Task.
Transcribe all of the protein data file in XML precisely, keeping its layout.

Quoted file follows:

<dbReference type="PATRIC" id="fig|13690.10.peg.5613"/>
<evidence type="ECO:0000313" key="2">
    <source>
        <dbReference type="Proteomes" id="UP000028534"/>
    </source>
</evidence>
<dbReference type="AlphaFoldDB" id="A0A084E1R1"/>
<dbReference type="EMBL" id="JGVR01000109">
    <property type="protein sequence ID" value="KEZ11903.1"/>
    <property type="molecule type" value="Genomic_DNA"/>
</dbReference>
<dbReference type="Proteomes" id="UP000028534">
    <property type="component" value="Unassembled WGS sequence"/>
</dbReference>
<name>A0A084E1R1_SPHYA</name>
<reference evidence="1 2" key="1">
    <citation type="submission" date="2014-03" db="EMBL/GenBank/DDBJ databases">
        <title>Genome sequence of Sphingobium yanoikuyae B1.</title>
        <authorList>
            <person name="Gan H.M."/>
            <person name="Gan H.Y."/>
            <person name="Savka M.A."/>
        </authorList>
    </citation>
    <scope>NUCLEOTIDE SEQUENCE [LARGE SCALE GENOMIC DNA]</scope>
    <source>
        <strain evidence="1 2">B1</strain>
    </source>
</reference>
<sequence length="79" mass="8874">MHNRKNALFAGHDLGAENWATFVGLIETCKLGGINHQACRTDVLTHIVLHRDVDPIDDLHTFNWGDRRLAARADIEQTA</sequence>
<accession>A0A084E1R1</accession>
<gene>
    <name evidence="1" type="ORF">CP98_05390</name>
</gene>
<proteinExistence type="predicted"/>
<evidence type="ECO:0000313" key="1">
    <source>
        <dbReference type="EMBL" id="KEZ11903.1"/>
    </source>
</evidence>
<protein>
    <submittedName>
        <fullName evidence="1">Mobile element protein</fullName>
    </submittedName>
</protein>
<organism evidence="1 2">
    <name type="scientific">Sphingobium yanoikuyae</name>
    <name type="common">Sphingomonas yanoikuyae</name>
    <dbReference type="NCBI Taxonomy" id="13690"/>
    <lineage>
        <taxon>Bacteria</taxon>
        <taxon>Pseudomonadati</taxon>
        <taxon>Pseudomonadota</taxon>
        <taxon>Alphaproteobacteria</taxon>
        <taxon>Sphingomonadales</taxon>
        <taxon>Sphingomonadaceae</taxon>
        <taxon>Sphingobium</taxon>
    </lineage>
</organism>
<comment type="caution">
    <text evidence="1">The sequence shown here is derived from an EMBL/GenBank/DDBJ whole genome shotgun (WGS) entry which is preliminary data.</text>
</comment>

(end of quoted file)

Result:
<dbReference type="PATRIC" id="fig|13690.10.peg.5613"/>
<evidence type="ECO:0000313" key="2">
    <source>
        <dbReference type="Proteomes" id="UP000028534"/>
    </source>
</evidence>
<dbReference type="AlphaFoldDB" id="A0A084E1R1"/>
<dbReference type="EMBL" id="JGVR01000109">
    <property type="protein sequence ID" value="KEZ11903.1"/>
    <property type="molecule type" value="Genomic_DNA"/>
</dbReference>
<dbReference type="Proteomes" id="UP000028534">
    <property type="component" value="Unassembled WGS sequence"/>
</dbReference>
<name>A0A084E1R1_SPHYA</name>
<reference evidence="1 2" key="1">
    <citation type="submission" date="2014-03" db="EMBL/GenBank/DDBJ databases">
        <title>Genome sequence of Sphingobium yanoikuyae B1.</title>
        <authorList>
            <person name="Gan H.M."/>
            <person name="Gan H.Y."/>
            <person name="Savka M.A."/>
        </authorList>
    </citation>
    <scope>NUCLEOTIDE SEQUENCE [LARGE SCALE GENOMIC DNA]</scope>
    <source>
        <strain evidence="1 2">B1</strain>
    </source>
</reference>
<sequence length="79" mass="8874">MHNRKNALFAGHDLGAENWATFVGLIETCKLGGINHQACRTDVLTHIVLHRDVDPIDDLHTFNWGDRRLAARADIEQTA</sequence>
<accession>A0A084E1R1</accession>
<gene>
    <name evidence="1" type="ORF">CP98_05390</name>
</gene>
<proteinExistence type="predicted"/>
<evidence type="ECO:0000313" key="1">
    <source>
        <dbReference type="EMBL" id="KEZ11903.1"/>
    </source>
</evidence>
<protein>
    <submittedName>
        <fullName evidence="1">Mobile element protein</fullName>
    </submittedName>
</protein>
<organism evidence="1 2">
    <name type="scientific">Sphingobium yanoikuyae</name>
    <name type="common">Sphingomonas yanoikuyae</name>
    <dbReference type="NCBI Taxonomy" id="13690"/>
    <lineage>
        <taxon>Bacteria</taxon>
        <taxon>Pseudomonadati</taxon>
        <taxon>Pseudomonadota</taxon>
        <taxon>Alphaproteobacteria</taxon>
        <taxon>Sphingomonadales</taxon>
        <taxon>Sphingomonadaceae</taxon>
        <taxon>Sphingobium</taxon>
    </lineage>
</organism>
<comment type="caution">
    <text evidence="1">The sequence shown here is derived from an EMBL/GenBank/DDBJ whole genome shotgun (WGS) entry which is preliminary data.</text>
</comment>